Troy continues vaccinations
Troy University is doing its part to combat COVID-19 by continuing to provide vaccinations to eligible individuals.
The COVID-19 vaccine clinic, set up at the University’s Student Health Center, has already administered about 1,700 doses, according to Herb Reeves, Dean of Student Services. On Thursday, Troy University began administering the second round of the Moderna vaccine at 8 a.m. It will continue administering first doses as well.
“We had faculty and staff who were in the categories to be vaccinated but had nowhere to go to get vaccinated early on,” Reeves said. “We applied to be a vaccination site, were approved and got our vaccine. Troy always tries to be a good community partner, and this was an opportunity to serve our faculty and staff but also to be a partner to the community and assist in getting these vaccines to as many people as possible.”
Troy nursing students and faculty members have volunteered to administer and manage the vaccine clinic.
“I’m excited to help the community,” said Dr. Elizabeth Wyckoff, Assistant Professor in Troy’s Bachelor of Science in Nursing (BSN) program. “It’s something I believe in, and it’s an honor to be able to help everyone out during this tough time that we’re in. That’s why we become a nurse — we want to help out and be right in the thick of it when we need to be. At Troy, they give us this opportunity. We don’t just sit in the office and teach in the classroom, we get to help the community and be involved.”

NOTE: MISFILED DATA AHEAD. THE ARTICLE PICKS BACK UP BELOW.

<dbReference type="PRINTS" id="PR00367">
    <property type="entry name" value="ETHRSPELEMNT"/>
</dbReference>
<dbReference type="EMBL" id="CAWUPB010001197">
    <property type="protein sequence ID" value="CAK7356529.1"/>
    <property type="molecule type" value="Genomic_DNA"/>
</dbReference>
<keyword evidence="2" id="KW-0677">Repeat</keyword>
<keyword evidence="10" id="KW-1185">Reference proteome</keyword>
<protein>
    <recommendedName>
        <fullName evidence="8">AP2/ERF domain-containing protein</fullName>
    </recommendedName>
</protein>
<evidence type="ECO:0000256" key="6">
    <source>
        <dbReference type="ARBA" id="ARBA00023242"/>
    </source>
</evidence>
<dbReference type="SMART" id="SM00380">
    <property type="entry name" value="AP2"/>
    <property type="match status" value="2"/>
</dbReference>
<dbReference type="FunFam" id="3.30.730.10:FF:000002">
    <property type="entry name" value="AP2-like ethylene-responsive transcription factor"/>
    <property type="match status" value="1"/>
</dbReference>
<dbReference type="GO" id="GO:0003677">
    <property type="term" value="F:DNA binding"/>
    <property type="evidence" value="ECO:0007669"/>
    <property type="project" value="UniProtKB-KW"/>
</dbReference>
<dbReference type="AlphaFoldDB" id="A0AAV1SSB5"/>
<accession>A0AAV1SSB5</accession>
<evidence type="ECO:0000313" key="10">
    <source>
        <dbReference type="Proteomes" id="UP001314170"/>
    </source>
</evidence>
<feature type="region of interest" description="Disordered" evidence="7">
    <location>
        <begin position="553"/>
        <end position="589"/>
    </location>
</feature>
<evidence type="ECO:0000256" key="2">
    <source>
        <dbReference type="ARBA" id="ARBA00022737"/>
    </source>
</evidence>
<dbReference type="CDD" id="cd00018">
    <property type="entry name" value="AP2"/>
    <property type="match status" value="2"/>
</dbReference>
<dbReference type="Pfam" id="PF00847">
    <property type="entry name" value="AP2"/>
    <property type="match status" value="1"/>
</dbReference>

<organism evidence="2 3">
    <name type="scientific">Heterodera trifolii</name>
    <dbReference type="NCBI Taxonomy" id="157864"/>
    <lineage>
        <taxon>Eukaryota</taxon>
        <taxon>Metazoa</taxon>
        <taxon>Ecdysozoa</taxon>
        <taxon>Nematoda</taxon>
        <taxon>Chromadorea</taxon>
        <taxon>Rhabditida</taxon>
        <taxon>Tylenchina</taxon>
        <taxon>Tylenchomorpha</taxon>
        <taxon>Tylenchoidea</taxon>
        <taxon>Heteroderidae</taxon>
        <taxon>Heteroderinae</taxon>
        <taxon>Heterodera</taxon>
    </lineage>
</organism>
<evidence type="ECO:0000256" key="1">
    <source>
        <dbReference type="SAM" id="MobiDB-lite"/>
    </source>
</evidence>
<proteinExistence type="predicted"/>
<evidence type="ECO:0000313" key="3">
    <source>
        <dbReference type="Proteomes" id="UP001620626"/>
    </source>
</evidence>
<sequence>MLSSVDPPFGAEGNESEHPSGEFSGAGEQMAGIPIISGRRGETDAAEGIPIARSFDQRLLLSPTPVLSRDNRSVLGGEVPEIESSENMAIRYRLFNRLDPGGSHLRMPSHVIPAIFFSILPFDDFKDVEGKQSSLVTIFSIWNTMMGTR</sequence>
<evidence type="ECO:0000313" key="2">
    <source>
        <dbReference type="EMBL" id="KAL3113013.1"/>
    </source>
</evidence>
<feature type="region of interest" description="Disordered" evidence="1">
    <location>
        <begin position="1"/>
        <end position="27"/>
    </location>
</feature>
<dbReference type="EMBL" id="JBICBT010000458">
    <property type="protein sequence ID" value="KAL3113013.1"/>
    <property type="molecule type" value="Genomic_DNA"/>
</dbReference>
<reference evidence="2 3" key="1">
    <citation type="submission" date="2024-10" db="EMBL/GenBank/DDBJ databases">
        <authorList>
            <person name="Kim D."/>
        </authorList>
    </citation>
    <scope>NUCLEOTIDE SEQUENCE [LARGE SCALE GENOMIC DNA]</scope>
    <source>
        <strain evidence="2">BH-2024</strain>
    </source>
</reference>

Wyckoff said she’s been surprised by the wide range of people who she’s helped at the clinic.
“We’ve had people come from all over the state, different parts of the state where I never would’ve thought people would drive from to get the vaccine,” she said. “It’s really making an impact. It’s really exciting that we’re having an impact not just here in Troy but statewide.”
While many are being vaccinated, Reeves said it’s important for the Troy community to continue adhering to the Troy Strong COVID-19 safety guidelines, including wearing face coverings.
“I don’t think we can just start vaccinating people and declare victory,” he said. “I think it’s getting much better, but we could still have an outbreak. Millions of people have not been vaccinated. We’re thankful for what we’ve been able to do this year with our students. Getting across that finish line is going to mean, at least for rest of this semester of classes, we finish out with everyone complying with our COVID-19 protocols.”